Wiktionary:Policies and guidelines
|This is a Wiktionary policy, guideline or common practices page. This is a draft proposal. It is unofficial, and it is unknown whether it is widely accepted by Wiktionary editors.|
|Policies: CFI - ELE - BLOCK - REDIR - BOTS - QUOTE - DELETE - NPOV - AXX|
Wiktionary is a collaborative project and its founders and contributors have common goals.
Wiktionary policies and guidelines help us to work toward those common goals. These policies are continually evolving, and need some effort to maintain their evolution. You can contribute to the effort.
You don't need to read every Wiktionary policy before you contribute! However, the following principles are key to a productive, collaborative Wiktionary experience, and should always be borne in mind.
- Wiktionary is a dictionary, thesaurus, and phrasebook.
- Wiktionary is multi-lingual in that it has entries for words from any language. It aims to cover Every Word from Every Language. This Wiktionary is the English-language Wiktionary. That means the texts of entries, including those for words from other languages, are written in English. Wiktionaries in other languages give definitions of these words in their own languages. See also the developing policy on foreign words and translations.
- Respect copyrights. Wiktionary is a free dictionary licensed under the terms of the GNU Free Documentation License and the Commons Attribution-ShareAlike License. Submitting work which infringes copyrights threatens our objective to build a truly free dictionary that anyone can redistribute, and could lead to legal problems. See Wiktionary copyrights for more information.
- Avoid bias. Entries should be written from a neutral point of view, representing all usages fairly and sympathetically.
- Respect other contributors. Wiktionary contributors come from many different countries and cultures, and have widely different views. Treating others with respect is key to collaborating effectively in building this Wiktionary. For some guidelines, see Wiktionary:Civility and Wiktionary:Dispute resolution.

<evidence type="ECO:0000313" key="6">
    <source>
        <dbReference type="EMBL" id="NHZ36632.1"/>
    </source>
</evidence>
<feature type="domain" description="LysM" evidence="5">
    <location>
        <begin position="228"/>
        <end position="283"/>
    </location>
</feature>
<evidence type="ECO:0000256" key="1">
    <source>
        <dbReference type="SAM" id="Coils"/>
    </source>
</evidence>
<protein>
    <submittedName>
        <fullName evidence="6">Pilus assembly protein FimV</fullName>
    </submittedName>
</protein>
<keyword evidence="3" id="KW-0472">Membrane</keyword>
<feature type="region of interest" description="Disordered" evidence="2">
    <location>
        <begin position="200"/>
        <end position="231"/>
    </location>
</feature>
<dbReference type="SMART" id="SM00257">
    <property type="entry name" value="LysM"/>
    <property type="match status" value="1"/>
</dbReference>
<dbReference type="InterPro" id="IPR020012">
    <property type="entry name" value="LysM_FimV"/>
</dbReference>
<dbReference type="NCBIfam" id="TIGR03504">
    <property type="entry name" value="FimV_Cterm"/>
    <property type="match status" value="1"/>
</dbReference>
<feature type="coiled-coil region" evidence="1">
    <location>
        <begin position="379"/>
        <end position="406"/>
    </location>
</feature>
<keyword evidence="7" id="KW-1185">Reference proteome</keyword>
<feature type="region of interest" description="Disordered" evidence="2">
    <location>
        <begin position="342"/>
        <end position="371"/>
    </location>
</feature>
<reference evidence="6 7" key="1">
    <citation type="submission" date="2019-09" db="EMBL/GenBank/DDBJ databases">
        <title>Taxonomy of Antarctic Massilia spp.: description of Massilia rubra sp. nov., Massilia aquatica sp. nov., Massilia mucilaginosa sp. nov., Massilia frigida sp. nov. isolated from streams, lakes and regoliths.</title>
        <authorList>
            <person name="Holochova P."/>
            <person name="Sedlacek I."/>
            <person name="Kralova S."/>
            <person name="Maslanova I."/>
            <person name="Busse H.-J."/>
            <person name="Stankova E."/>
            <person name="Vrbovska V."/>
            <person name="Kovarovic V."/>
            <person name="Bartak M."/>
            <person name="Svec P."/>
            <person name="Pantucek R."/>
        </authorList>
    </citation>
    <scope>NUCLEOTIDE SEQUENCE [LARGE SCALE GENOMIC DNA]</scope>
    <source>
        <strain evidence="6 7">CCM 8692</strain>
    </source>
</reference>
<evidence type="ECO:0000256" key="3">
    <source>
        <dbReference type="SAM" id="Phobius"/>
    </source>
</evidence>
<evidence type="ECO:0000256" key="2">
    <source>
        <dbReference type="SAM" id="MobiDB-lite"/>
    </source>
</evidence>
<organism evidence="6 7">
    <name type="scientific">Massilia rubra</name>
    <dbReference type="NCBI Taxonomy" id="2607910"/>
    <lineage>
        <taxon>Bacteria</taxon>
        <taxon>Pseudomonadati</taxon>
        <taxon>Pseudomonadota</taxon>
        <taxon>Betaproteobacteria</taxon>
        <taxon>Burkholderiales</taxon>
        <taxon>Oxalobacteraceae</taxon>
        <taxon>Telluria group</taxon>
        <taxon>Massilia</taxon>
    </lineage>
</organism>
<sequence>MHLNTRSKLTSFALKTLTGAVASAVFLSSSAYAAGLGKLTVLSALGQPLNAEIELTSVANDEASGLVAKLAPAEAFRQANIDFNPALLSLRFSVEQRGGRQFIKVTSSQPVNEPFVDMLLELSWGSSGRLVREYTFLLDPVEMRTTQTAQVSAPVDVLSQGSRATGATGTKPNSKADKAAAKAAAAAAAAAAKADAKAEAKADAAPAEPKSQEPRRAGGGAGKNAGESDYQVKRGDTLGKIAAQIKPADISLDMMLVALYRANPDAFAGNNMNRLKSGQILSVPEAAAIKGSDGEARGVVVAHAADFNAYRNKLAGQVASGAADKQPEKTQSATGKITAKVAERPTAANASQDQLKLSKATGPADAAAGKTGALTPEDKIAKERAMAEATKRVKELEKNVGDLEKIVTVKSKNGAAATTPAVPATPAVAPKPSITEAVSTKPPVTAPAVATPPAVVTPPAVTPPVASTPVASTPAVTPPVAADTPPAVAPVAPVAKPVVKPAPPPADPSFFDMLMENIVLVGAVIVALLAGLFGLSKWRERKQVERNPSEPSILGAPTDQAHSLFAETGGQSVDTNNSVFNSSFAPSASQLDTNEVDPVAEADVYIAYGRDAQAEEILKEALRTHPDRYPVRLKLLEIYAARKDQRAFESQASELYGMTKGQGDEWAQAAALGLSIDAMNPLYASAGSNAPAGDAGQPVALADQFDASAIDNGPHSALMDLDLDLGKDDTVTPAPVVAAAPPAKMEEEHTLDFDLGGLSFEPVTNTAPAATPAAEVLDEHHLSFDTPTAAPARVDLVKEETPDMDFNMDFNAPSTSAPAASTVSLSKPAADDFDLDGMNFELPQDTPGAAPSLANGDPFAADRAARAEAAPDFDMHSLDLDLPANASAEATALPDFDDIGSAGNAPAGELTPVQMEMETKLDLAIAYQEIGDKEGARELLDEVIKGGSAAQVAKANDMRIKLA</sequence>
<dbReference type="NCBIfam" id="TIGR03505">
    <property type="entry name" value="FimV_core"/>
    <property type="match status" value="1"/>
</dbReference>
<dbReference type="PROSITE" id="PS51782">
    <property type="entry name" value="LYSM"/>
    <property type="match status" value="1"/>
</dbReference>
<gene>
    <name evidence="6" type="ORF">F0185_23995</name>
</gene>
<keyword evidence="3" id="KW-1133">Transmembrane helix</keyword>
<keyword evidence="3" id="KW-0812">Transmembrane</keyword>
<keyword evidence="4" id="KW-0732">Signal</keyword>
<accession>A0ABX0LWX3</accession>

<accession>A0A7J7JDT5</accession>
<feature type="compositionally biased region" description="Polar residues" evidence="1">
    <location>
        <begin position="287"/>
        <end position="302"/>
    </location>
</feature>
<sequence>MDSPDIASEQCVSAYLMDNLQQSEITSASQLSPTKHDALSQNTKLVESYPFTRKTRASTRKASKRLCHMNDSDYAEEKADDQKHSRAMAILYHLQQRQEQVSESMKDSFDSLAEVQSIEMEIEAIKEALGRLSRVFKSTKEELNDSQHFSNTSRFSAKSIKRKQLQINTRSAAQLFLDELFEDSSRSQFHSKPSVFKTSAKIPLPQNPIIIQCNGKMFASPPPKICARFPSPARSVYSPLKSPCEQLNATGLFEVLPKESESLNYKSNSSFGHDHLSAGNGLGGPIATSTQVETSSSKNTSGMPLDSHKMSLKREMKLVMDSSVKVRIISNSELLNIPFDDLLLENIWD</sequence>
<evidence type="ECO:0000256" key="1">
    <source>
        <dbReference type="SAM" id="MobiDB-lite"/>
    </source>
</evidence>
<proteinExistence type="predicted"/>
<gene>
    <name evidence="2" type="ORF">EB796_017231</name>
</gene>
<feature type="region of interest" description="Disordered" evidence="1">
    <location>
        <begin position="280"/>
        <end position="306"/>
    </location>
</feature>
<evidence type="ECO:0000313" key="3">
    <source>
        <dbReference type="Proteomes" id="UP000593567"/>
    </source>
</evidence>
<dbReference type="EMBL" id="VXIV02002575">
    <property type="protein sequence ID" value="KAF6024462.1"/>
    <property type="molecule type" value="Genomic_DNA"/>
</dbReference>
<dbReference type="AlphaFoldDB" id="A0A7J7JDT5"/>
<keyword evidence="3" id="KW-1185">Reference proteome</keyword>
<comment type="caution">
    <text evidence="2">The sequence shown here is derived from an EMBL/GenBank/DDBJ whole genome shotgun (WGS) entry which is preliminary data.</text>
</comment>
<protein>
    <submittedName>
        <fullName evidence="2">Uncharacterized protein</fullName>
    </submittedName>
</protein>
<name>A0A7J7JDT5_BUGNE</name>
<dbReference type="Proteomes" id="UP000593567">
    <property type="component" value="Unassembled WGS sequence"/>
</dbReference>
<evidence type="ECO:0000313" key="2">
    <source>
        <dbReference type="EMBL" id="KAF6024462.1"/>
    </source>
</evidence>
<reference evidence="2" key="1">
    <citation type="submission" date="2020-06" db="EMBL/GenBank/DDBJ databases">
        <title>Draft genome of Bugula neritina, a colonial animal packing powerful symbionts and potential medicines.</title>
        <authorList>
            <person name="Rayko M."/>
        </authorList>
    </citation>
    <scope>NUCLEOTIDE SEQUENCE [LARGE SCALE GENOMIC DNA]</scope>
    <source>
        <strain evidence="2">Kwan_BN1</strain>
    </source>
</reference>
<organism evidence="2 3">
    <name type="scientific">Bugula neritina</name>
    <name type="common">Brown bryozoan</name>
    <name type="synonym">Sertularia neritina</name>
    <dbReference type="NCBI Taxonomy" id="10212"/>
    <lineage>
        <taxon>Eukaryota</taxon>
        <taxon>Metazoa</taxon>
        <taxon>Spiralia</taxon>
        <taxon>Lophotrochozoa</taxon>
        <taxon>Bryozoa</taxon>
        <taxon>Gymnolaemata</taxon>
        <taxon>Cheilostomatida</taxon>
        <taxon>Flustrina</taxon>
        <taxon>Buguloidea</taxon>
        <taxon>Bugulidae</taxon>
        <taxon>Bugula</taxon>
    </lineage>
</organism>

Policies are listed alphabetically by topic at Wiktionary:Index to Policies.
How are policies decided?
Wiktionary policy will be formulated for the most part by consensus. Consensus can be reached through open debate over difficult questions, or it may simply develop as a result of established practice. The statements on this and other pages about Wiktionary policy are intended to describe community norms that are developing over time.
- Initial ideas might be discussed in the Beer parlour.
- As controversial or important policy issues are identified, someone will decide that we should think about having a policy related to this matter and create a vote that the entire community assesses. If a supermajority is reached for a certain opinion, that opinion becomes policy.
Policies that result from established practice are sometimes harder to identify. If there is no objection to the practice, it may be difficult to sustain community attention long enough for a formal process of adopting it as policy. In this situation, the best solution may be to document existing practice on a language's "About" page (see here the "About" page for Latin, as an example) if necessary.
How are policies enforced?
You are a Wiktionary editor! Wiktionary has no editor-in-chief or any central, top-down mechanism whereby the day-to-day progress on the dictionary is monitored and approved. Instead, active participants add new articles, improve others, and make corrections to the content and format problems they see. So the participants are both writers and editors.
Most policies and guidelines are thus implemented by individual users editing pages, and discussing matters with each other.
There are some administrators appointed that will tackle the problems of vandalism and housekeeping, for which they need extra privileges. Anyone with a fair track record of contributions can apply for administrator status.